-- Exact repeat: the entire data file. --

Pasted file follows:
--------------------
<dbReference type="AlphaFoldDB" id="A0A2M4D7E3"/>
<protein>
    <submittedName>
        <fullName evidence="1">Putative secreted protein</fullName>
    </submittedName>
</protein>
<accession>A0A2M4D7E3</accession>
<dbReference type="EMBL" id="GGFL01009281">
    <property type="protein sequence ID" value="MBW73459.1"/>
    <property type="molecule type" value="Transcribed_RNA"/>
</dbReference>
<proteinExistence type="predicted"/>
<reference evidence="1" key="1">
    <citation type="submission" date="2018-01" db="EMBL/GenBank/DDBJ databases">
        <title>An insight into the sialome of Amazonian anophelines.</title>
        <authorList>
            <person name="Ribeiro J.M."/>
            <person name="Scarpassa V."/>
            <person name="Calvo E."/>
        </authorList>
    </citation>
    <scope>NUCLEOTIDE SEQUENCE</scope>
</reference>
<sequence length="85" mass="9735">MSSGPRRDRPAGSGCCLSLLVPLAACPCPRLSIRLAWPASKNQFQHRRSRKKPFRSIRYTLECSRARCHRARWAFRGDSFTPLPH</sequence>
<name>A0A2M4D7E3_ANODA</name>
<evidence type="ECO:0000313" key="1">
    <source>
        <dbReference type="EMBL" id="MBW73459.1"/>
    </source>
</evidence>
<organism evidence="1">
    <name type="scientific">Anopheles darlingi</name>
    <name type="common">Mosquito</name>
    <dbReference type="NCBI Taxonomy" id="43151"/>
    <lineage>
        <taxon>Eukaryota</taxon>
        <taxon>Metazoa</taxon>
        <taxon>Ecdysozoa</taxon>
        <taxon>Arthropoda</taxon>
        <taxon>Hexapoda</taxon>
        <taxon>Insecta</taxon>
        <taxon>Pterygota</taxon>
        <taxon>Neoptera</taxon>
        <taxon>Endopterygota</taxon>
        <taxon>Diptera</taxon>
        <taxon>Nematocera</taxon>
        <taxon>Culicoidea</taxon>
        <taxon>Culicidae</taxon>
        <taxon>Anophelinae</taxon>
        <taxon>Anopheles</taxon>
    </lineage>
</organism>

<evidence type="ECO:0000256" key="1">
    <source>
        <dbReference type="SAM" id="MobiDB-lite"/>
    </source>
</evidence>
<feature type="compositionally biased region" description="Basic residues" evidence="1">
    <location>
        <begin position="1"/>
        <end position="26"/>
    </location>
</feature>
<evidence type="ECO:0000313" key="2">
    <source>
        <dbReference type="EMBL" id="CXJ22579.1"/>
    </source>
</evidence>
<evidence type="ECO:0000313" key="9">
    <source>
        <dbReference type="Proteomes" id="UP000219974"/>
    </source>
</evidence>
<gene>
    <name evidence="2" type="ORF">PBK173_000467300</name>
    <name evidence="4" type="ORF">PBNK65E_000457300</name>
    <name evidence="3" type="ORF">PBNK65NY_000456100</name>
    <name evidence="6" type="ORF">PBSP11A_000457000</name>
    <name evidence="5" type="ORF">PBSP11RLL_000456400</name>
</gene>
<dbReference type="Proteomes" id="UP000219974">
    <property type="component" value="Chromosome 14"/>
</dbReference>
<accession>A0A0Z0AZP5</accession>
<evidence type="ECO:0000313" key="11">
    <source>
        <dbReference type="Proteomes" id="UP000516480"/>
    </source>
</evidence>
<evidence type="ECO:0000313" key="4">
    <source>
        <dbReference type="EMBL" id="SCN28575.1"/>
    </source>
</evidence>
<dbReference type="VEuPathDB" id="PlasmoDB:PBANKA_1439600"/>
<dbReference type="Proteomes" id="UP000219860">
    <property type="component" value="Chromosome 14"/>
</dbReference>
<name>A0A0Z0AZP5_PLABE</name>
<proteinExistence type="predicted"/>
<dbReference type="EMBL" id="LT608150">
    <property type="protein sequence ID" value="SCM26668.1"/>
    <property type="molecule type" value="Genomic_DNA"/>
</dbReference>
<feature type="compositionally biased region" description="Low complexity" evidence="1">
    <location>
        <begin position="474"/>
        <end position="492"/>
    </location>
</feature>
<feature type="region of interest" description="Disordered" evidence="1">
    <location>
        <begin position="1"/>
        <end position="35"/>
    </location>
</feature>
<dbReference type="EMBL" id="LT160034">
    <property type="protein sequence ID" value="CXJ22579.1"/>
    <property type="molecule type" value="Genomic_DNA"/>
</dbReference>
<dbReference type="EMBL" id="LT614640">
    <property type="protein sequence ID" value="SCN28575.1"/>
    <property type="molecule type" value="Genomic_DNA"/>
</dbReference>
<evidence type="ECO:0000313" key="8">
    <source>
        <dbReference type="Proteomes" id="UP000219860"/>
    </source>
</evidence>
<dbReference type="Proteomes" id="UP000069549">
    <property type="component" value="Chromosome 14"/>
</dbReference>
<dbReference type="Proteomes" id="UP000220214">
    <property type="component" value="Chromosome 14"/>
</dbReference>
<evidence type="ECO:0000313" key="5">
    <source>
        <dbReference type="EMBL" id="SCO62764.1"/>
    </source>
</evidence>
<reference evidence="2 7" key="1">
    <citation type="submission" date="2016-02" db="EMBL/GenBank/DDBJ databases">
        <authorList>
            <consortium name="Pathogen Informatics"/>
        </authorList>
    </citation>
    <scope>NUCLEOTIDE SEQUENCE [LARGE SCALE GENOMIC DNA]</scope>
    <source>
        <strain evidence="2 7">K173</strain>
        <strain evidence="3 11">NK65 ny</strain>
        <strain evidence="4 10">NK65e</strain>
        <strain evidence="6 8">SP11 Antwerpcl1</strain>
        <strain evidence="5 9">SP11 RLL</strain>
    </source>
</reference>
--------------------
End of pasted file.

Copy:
<dbReference type="AlphaFoldDB" id="A0A2M4D7E3"/>
<protein>
    <submittedName>
        <fullName evidence="1">Putative secreted protein</fullName>
    </submittedName>
</protein>
<accession>A0A2M4D7E3</accession>
<dbReference type="EMBL" id="GGFL01009281">
    <property type="protein sequence ID" value="MBW73459.1"/>
    <property type="molecule type" value="Transcribed_RNA"/>
</dbReference>
<proteinExistence type="predicted"/>
<reference evidence="1" key="1">
    <citation type="submission" date="2018-01" db="EMBL/GenBank/DDBJ databases">
        <title>An insight into the sialome of Amazonian anophelines.</title>
        <authorList>
            <person name="Ribeiro J.M."/>
            <person name="Scarpassa V."/>
            <person name="Calvo E."/>
        </authorList>
    </citation>
    <scope>NUCLEOTIDE SEQUENCE</scope>
</reference>
<sequence length="85" mass="9735">MSSGPRRDRPAGSGCCLSLLVPLAACPCPRLSIRLAWPASKNQFQHRRSRKKPFRSIRYTLECSRARCHRARWAFRGDSFTPLPH</sequence>
<name>A0A2M4D7E3_ANODA</name>
<evidence type="ECO:0000313" key="1">
    <source>
        <dbReference type="EMBL" id="MBW73459.1"/>
    </source>
</evidence>
<organism evidence="1">
    <name type="scientific">Anopheles darlingi</name>
    <name type="common">Mosquito</name>
    <dbReference type="NCBI Taxonomy" id="43151"/>
    <lineage>
        <taxon>Eukaryota</taxon>
        <taxon>Metazoa</taxon>
        <taxon>Ecdysozoa</taxon>
        <taxon>Arthropoda</taxon>
        <taxon>Hexapoda</taxon>
        <taxon>Insecta</taxon>
        <taxon>Pterygota</taxon>
        <taxon>Neoptera</taxon>
        <taxon>Endopterygota</taxon>
        <taxon>Diptera</taxon>
        <taxon>Nematocera</taxon>
        <taxon>Culicoidea</taxon>
        <taxon>Culicidae</taxon>
        <taxon>Anophelinae</taxon>
        <taxon>Anopheles</taxon>
    </lineage>
</organism>

<evidence type="ECO:0000256" key="1">
    <source>
        <dbReference type="SAM" id="MobiDB-lite"/>
    </source>
</evidence>
<feature type="compositionally biased region" description="Basic residues" evidence="1">
    <location>
        <begin position="1"/>
        <end position="26"/>
    </location>
</feature>
<evidence type="ECO:0000313" key="2">
    <source>
        <dbReference type="EMBL" id="CXJ22579.1"/>
    </source>
</evidence>
<evidence type="ECO:0000313" key="9">
    <source>
        <dbReference type="Proteomes" id="UP000219974"/>
    </source>
</evidence>
<gene>
    <name evidence="2" type="ORF">PBK173_000467300</name>
    <name evidence="4" type="ORF">PBNK65E_000457300</name>
    <name evidence="3" type="ORF">PBNK65NY_000456100</name>
    <name evidence="6" type="ORF">PBSP11A_000457000</name>
    <name evidence="5" type="ORF">PBSP11RLL_000456400</name>
</gene>
<dbReference type="Proteomes" id="UP000219974">
    <property type="component" value="Chromosome 14"/>
</dbReference>
<accession>A0A0Z0AZP5</accession>
<evidence type="ECO:0000313" key="11">
    <source>
        <dbReference type="Proteomes" id="UP000516480"/>
    </source>
</evidence>
<evidence type="ECO:0000313" key="4">
    <source>
        <dbReference type="EMBL" id="SCN28575.1"/>
    </source>
</evidence>
<dbReference type="VEuPathDB" id="PlasmoDB:PBANKA_1439600"/>
<dbReference type="Proteomes" id="UP000219860">
    <property type="component" value="Chromosome 14"/>
</dbReference>
<name>A0A0Z0AZP5_PLABE</name>
<proteinExistence type="predicted"/>
<dbReference type="EMBL" id="LT608150">
    <property type="protein sequence ID" value="SCM26668.1"/>
    <property type="molecule type" value="Genomic_DNA"/>
</dbReference>
<feature type="compositionally biased region" description="Low complexity" evidence="1">
    <location>
        <begin position="474"/>
        <end position="492"/>
    </location>
</feature>
<feature type="region of interest" description="Disordered" evidence="1">
    <location>
        <begin position="1"/>
        <end position="35"/>
    </location>
</feature>
<dbReference type="EMBL" id="LT160034">
    <property type="protein sequence ID" value="CXJ22579.1"/>
    <property type="molecule type" value="Genomic_DNA"/>
</dbReference>
<dbReference type="EMBL" id="LT614640">
    <property type="protein sequence ID" value="SCN28575.1"/>
    <property type="molecule type" value="Genomic_DNA"/>
</dbReference>
<evidence type="ECO:0000313" key="8">
    <source>
        <dbReference type="Proteomes" id="UP000219860"/>
    </source>
</evidence>
<dbReference type="Proteomes" id="UP000069549">
    <property type="component" value="Chromosome 14"/>
</dbReference>
<dbReference type="Proteomes" id="UP000220214">
    <property type="component" value="Chromosome 14"/>
</dbReference>
<evidence type="ECO:0000313" key="5">
    <source>
        <dbReference type="EMBL" id="SCO62764.1"/>
    </source>
</evidence>
<reference evidence="2 7" key="1">
    <citation type="submission" date="2016-02" db="EMBL/GenBank/DDBJ databases">
        <authorList>
            <consortium name="Pathogen Informatics"/>
        </authorList>
    </citation>
    <scope>NUCLEOTIDE SEQUENCE [LARGE SCALE GENOMIC DNA]</scope>
    <source>
        <strain evidence="2 7">K173</strain>
        <strain evidence="3 11">NK65 ny</strain>
        <strain evidence="4 10">NK65e</strain>
        <strain evidence="6 8">SP11 Antwerpcl1</strain>
        <strain evidence="5 9">SP11 RLL</strain>
    </source>
</reference>